Review: 'Brigsby Bear' might resonate with special needs families
"Brigsby Bear" is a quirky film about a grown man who believes his favorite childhood TV show is real. In other words, there’s a real-life walking and talking bear who manages to save the world in 30-minute TV episodes. Then something happens that turns the man’s life upside down. He finds out that the bear isn’t real. In fact, everything he believes about his life isn’t real.
This is not a film for kids in elementary school, but "Brigsby Bear" does have some redeeming qualities. This may be a good film for teens and adults with learning disabilities and autism to help them work through trauma. People who appreciate offbeat humor might also appreciate the film.
The story is about James (played by Kyle Mooney) who lives in an underground home with his parents, who are both college professors. They raise him to believe the air outside their home is toxic, and therefore they must wear gas masks outside. It is eerily similar to early "Star Wars" worlds. James’ father is played by Mark Hamill, who played Luke Skywalker in "Star Wars." This connection gives credibility to the way James is raised underground, away from society, almost like they are in another galaxy.
James lives a sheltered existence, rarely coming into contact with other people. He is home-schooled, and appears to have learning disabilities, perhaps high-functioning autism. He grows up obsessing over pop culture, particularly a TV show about a talking bear. It’s a cheesy, low-budget children’s show called "Brigsby Bear." The show features the “Smiling Sisters,” who are identical twins wearing rainbow shirts, and they help the bear travel to outer space in a flying saucer.
The TV show is James’ only connection with the outside world. He is obsessed with Brigsby Bear, watches every episode, decorates his bedroom walls with Brigsby posters, collects Brigsby stuffed animals, and wears Brigsby shirts.
One night, James goes outside for some fresh air. That’s when the police raid his home with flashing lights and sirens. It’s very traumatic, as James is taken away and his parents are arrested.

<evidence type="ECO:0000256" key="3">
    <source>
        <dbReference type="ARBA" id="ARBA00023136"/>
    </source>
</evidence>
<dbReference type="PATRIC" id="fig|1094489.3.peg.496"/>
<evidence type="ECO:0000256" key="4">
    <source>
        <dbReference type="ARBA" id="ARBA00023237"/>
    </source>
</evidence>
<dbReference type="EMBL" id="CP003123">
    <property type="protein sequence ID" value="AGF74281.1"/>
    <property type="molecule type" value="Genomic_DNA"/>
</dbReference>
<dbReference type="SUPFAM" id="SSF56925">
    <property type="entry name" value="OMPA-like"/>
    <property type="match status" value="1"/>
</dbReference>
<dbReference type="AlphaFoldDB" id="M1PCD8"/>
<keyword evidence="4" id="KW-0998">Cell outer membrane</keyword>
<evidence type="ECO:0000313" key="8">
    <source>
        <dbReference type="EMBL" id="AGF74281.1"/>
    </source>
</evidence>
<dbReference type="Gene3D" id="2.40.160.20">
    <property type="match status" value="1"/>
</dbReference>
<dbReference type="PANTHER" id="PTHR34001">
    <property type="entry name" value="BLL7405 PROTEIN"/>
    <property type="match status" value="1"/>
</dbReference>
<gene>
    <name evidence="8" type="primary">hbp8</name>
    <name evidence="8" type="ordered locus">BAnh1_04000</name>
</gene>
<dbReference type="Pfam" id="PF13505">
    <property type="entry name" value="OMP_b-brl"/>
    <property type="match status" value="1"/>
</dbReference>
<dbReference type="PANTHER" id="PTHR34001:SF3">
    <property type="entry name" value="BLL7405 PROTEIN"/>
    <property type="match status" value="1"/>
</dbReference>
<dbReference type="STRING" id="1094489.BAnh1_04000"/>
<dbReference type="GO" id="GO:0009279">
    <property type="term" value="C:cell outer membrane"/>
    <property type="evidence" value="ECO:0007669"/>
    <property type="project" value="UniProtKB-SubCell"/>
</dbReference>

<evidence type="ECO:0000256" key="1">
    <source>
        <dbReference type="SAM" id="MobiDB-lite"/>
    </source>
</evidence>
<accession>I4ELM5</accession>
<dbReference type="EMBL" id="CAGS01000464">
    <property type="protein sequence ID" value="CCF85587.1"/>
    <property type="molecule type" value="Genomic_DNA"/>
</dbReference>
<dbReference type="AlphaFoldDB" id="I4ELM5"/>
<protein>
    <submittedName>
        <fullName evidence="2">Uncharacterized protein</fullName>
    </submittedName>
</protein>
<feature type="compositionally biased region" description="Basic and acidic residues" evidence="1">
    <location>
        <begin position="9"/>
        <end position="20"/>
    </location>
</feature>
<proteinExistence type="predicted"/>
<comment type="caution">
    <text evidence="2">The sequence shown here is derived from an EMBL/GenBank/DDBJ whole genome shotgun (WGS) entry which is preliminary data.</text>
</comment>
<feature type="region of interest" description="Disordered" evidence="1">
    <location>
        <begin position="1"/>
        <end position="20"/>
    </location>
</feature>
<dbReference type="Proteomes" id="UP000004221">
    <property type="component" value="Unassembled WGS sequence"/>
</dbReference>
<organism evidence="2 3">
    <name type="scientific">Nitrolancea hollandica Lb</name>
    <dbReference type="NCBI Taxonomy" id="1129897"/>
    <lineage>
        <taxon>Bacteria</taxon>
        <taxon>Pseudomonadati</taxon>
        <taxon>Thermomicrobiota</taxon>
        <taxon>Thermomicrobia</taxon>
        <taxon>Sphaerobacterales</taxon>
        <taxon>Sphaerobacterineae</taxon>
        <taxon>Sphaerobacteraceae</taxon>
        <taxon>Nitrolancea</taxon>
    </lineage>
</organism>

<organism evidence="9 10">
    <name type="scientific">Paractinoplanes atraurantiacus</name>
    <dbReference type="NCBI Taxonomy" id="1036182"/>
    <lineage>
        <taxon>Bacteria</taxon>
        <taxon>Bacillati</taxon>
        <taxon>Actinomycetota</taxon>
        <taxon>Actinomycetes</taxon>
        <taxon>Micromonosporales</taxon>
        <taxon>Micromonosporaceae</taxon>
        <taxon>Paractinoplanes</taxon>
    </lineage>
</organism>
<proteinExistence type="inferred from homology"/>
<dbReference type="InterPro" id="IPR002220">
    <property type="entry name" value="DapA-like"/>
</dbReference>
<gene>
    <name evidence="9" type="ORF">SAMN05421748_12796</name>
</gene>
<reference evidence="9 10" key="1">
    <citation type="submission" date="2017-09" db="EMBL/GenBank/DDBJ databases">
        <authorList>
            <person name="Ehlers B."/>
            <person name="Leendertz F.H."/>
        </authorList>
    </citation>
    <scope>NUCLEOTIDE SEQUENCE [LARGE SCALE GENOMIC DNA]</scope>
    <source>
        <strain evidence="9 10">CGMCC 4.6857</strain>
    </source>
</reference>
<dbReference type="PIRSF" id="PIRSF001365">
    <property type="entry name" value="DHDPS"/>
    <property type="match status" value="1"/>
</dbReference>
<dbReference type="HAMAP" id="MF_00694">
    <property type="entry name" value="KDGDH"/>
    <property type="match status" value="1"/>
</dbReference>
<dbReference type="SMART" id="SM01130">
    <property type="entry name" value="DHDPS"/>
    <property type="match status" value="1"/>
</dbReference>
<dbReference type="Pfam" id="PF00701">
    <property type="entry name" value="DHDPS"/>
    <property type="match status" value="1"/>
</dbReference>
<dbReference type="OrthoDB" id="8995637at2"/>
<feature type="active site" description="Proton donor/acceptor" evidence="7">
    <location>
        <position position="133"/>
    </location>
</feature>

At the police station, James meets Detective Vogel (Greg Kinnear.) The detective informs James that he was kidnapped as a newborn baby. The people who James believed to be his parents have been charged with felony kidnapping and imprisonment. The detective also informs James that "Brigsby Bear" is not real, and the show was created by his faux parents at a film studio. The detective introduces James to his real parents (played by Matt Walsh and Michaela Watkins) and his sister Aubrey (Ryan Simpkins).
James’ new family tries to give him a new life, but he keeps thinking about Brigsby Bear not being real. His sister takes James to a college party where people are drinking beer and taking illicit drugs. James feels awkward, but is befriended by a college student named Spencer (played by Jorge Lendeborg) who is an amateur filmmaker. Spencer agrees to help James make a movie about Brigsby Bear.
James googles how to make a movie and creates elaborate storyboards. He envisions Brigsby in a battle with light sabers and barely escaping an explosion. Of course, it’s all symbolic of what’s been happening to James, and helps him bring order to his confusing circumstances.
In the meantime, James and his real parents go to family therapy with a psychiatrist (played by Claire Danes). She recommends that James be placed in a mental institution after an unusual run-in with the police. But none of this helps James make sense of his past. It doesn’t give James the skills that he needs to move on with his life. Somehow, James manages to escape from the institution and get back to making his movie. James also sets out to find the woman who played the Smiling Sisters in the TV show, and he visits his faux Dad in prison to make sense of what happened.
Overall, the movie has an absurd premise, but the idea of overcoming trauma by making a movie is something that will resonate with some viewers. Personally, I have an autistic friend who loves cartoon characters and sometimes makes movies on her cellphone in order to work through traumatic issues. One of her films, apparently a closure exercise, involved writing things down on paper and then setting them on fire. Then she put the film on Facebook for all to see. Doing this is like therapy for her.
In the same way, the Brigsby Bear film helps James recover from the trauma of what’s happened to him, wrap up unresolved issues and bring closure. By finishing Brigsby’s story, James reconnects with to his former life, and puts the missing pieces together.
Appropriateness for children
You might be wondering if this is a good film for children. As a parent, I feel like the subject matter (kidnapping, betrayal, mistrust, dishonest authority figures) is too intense for children in elementary school. There’s also a scene in which James is given illicit drugs (pills) and starts to hallucinate. The film is better suited for teenagers and adults.
The filmmakers probably never intended for the film to hit home with learning disabled teens and adults, but I think they would enjoy the film. There is a scene in which James goes to a diner and cannot read the menu and order. He doesn’t know how much money he has to spend, so he gives his pocket change to the waitress and asks her what he can get with it. I felt that was a good indication that James has learning disabilities, possibly autism.
"Brigsby Bear" is rated PG-13 for thematic elements, profanity, brief sexuality, drug use and teenage partying.